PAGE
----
Chapter 5: AttitudesIf you want to learn more check out What is lenticulate?
• I. General discussion of Attitudes
• II. Attitudes and BehaviorWe also discuss several other topics like What does "commedia dell" arte mean?
• III. Persuasion
• IV. Resistance to Persuasion
• V. Cognitive DissonanceDon't forget about the age old question of What is the deepest layer of epidermis called?
I. General DiscussionIf you want to learn more check out How do you find a type 1 error in statistics?
• A. Definition: Attitudes are lasting general evaluations of people (including self), objects, or ideas
• B. Attitudes are Heuristics
• They reduce information overload and simplify life (at a price.)We also discuss several other topics like Why water heats and cools slower than land?
• Remembering that Heuristics: decision making rules a principle used to make
quick/easy conclusions or inferencesWe also discuss several other topics like What are the three concepts of production possibility frontier?
Attitude = affect, behavior and cognition
• A valid attitude must have these 3 components
• C. The ABC Model
• Affect → emotional component
• Behavior → to do an action associated with the affect
• Cognition → being aware of your affect.
• Eg: I have apples = must be a strong / positive affect.
• The ABC model = a true attitude has 3 components:
Affect, Behaviour, cognition.
• Someone says they have a strong belief but they really don’t → trying to conform or
present themselves in a better way.
• D. How Attitudes form
1. Some are learned indirectly
• a. Classical Conditioning
• b. Operant Conditioning
• c. Modeling = Observational ≈ Social Learning
2. Some are gained by direct experience (still learned)
• Attitudes can be learned by parents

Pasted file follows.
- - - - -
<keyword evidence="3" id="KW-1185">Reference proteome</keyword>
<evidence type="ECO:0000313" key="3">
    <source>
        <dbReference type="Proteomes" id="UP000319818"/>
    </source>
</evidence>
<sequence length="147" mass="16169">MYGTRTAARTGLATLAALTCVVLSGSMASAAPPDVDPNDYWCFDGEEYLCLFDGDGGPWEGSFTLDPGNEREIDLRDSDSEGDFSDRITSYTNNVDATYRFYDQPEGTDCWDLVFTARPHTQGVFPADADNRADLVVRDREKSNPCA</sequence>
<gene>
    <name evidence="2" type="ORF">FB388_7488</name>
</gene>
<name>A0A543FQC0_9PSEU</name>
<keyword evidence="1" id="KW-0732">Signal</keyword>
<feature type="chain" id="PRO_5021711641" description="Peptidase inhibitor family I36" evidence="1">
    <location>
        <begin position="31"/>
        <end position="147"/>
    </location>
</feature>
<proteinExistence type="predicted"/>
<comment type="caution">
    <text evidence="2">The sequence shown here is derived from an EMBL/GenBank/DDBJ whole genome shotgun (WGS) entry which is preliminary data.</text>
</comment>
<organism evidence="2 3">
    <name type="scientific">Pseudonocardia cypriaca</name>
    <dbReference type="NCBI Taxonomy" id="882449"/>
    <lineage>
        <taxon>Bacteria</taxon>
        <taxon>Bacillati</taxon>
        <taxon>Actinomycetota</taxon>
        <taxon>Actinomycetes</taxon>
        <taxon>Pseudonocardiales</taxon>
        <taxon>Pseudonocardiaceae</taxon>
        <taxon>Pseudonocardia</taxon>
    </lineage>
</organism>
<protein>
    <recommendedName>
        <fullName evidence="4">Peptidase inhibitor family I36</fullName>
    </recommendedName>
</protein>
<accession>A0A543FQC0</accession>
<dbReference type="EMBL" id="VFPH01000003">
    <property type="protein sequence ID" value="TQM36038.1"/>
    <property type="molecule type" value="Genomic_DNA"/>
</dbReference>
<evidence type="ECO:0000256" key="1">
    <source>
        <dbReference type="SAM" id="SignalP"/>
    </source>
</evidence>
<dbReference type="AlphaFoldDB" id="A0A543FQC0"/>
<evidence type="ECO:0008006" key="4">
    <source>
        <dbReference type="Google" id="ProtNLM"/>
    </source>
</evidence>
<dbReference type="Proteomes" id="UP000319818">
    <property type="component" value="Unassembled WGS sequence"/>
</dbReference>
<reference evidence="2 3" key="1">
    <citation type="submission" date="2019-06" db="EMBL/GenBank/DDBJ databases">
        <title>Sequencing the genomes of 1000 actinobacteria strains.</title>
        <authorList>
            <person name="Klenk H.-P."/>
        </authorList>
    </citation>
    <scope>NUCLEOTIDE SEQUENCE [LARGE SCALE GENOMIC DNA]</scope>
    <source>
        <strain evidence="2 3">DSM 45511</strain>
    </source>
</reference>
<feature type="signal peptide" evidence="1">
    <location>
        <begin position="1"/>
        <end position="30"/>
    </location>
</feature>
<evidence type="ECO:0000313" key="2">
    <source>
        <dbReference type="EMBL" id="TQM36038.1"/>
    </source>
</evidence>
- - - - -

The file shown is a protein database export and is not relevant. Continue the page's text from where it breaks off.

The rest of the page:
• Attitudes can be positively reinforced if it is good → mostly for children
• Most of what we learn from our parents is by observational or social learning
3. Genetics plays a role
• Attitudes may be influenced by genetics
• Twin studies conclude 70% of variability in personality due to genetics.
• Personality influences attitudes
• Nature vs. Nurture → debating the percentage of nature and nurture in our
• large part of our personality is influenced by genetics
• Heritability → applies to a group of people, not just the individual
4. Function of Attitudes
• a. Knowledge
• b. Identity
• c. Self-Esteem
• d. Ego-Defense
• e. Impression Management
• use your attitude to express identity and judge others identity
• we protect ourselves from thighs we don’t like
• We display/ talk about our attitudes.
II. Attitudes and Behavior
• A. The A-B problem (LaPiere in 1934) Professed attitudes don’t always match behaviors.
• What you say isn’t always what you do.
• they say they'll do one thing but then do something else in practice
• Avoid demanding characteristics of the procedure → they do what they think you want
them to do.
• Direction of the question can change how people answer the question.
• B. Attitudes often do predict behavior
─ 1. Attitude specificity
─ 2. Social Desirability
─ 3. Attitude Strength
─ Extremity = vested interest,
─ Certainty = clarity, correctness and consensus
─ Personal Experience
─ 4. Attitude Accessibility
• The more specific the question the easier it is to predict an action / behavior
• Attitude Strength = easier to predict behavior
• Attitudes shapes behavior → simple model
• Attitude strength is a variable
• we are studying the variable